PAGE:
PV systems installed by less affluent households are less likely to include battery storage. Customers are increasingly installing battery storage along with PV systems, which can provide greater utility bill savings and enhanced resilience, albeit with some additional cost. As shown in the right-hand pane of Figure 3, battery storage attachment rates (the percentage of new PV systems co-installed with storage) were consistently lower for less-affluent households in 2022: for the lowest income group, they were roughly one-third the rate of the highest income group (5% vs. 15%).

Figure 3. Third-party ownership rates (left) and battery storage attachment rates (right) by household income level, for PV systems installed in 2022.

Solar adopters differ from the broader population in terms of many other socio-economic attributes, though those differences are also diminishing over time. As shown in the left-hand panel in Figure 4, compared to all households in their respective state, solar adopters tend to: be negligibly more rural; have higher home values; and are more likely to be college-educated, identify as non-Hispanic white, live outside a disadvantaged community (DAC), be middle-aged, work in a business or financial occupation, and own a single-family home. Most of those differences are shrinking over time, as solar adopters increasingly resemble the broader population. As one indicator, the right-hand panel in Figure 4 shows how PV adoption within DACs has been steadily rising over time, from 11% in 2010 to 22% in 2022.

Figure 4. Comparison of 2022 solar-adopter socio-economic attributes to all households (left) and percentage of residential solar adopters in disadvantaged communities or DACs (right). For the figure on the left, the percentages were calculated by comparing 2022 PV adopters to all households in their respective state (*or county, in the case of home values). For the figure on the right, DACs are defined at the census tract level, based on the U.S. Council on Environmental Quality’s Climate and Economic Justice Screening Tool, which considers a diverse set of criteria related to climate change, energy, health, housing, legacy pollution, transportation, water and wastewater, workforce development, income, and tribal areas.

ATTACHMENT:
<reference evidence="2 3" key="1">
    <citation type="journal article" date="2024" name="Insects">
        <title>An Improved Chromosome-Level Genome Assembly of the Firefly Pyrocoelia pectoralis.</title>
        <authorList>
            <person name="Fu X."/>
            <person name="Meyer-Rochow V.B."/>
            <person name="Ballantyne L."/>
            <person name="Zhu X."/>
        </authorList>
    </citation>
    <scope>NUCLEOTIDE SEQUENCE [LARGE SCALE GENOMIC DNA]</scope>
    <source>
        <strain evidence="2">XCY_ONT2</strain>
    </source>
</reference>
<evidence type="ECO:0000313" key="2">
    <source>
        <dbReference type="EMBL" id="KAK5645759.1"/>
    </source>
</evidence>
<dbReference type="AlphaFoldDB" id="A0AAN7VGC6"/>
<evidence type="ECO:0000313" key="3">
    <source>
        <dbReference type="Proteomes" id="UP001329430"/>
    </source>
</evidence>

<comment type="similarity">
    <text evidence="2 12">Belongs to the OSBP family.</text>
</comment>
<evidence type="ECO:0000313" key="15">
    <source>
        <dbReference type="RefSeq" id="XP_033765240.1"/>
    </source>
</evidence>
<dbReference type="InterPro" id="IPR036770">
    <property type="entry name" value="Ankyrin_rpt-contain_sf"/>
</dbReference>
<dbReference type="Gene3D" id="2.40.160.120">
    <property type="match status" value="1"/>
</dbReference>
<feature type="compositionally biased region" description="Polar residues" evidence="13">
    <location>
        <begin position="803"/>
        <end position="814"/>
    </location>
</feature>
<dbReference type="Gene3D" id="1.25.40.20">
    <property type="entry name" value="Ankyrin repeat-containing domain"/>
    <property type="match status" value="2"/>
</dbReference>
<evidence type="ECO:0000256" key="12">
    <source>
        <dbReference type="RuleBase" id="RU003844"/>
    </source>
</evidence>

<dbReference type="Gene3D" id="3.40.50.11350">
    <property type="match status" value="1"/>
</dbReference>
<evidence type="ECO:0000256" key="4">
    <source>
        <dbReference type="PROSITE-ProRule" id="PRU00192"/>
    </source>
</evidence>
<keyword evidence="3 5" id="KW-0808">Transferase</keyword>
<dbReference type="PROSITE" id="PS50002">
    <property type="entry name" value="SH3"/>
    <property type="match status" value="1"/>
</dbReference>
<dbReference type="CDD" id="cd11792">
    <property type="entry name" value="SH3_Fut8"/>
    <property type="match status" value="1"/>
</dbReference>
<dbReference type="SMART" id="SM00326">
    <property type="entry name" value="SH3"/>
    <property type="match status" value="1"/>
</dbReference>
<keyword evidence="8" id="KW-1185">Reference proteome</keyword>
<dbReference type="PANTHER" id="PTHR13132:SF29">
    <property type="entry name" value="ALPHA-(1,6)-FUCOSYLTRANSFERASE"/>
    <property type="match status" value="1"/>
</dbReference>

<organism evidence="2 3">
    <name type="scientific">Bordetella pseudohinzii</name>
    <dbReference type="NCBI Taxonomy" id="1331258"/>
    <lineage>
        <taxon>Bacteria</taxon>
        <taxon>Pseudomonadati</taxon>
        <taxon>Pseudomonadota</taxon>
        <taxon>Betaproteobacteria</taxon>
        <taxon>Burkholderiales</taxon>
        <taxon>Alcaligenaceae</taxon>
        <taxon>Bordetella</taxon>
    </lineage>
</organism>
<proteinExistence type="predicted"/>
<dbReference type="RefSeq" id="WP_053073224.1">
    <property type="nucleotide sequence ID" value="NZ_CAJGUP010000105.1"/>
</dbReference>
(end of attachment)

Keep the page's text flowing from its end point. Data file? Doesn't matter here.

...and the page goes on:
In addition to the various national trends highlighted above, the report also compares state-level trends, and more-granular data at the county and tract level are available through Berkeley Lab’s online solar demographics tool. Berkeley Lab has also published numerous analyses on specific topics related to expanding solar access and equity, available at http://solardemographics.lbl.gov.

For questions on the report or data tool, feel free to contact Sydney Forrester (510-486-4123, [email protected]) or Galen Barbose (510-495-2593, [email protected]).

We appreciate the funding support of the U.S. Department of Energy Solar Energy Technologies Office in making this work possible.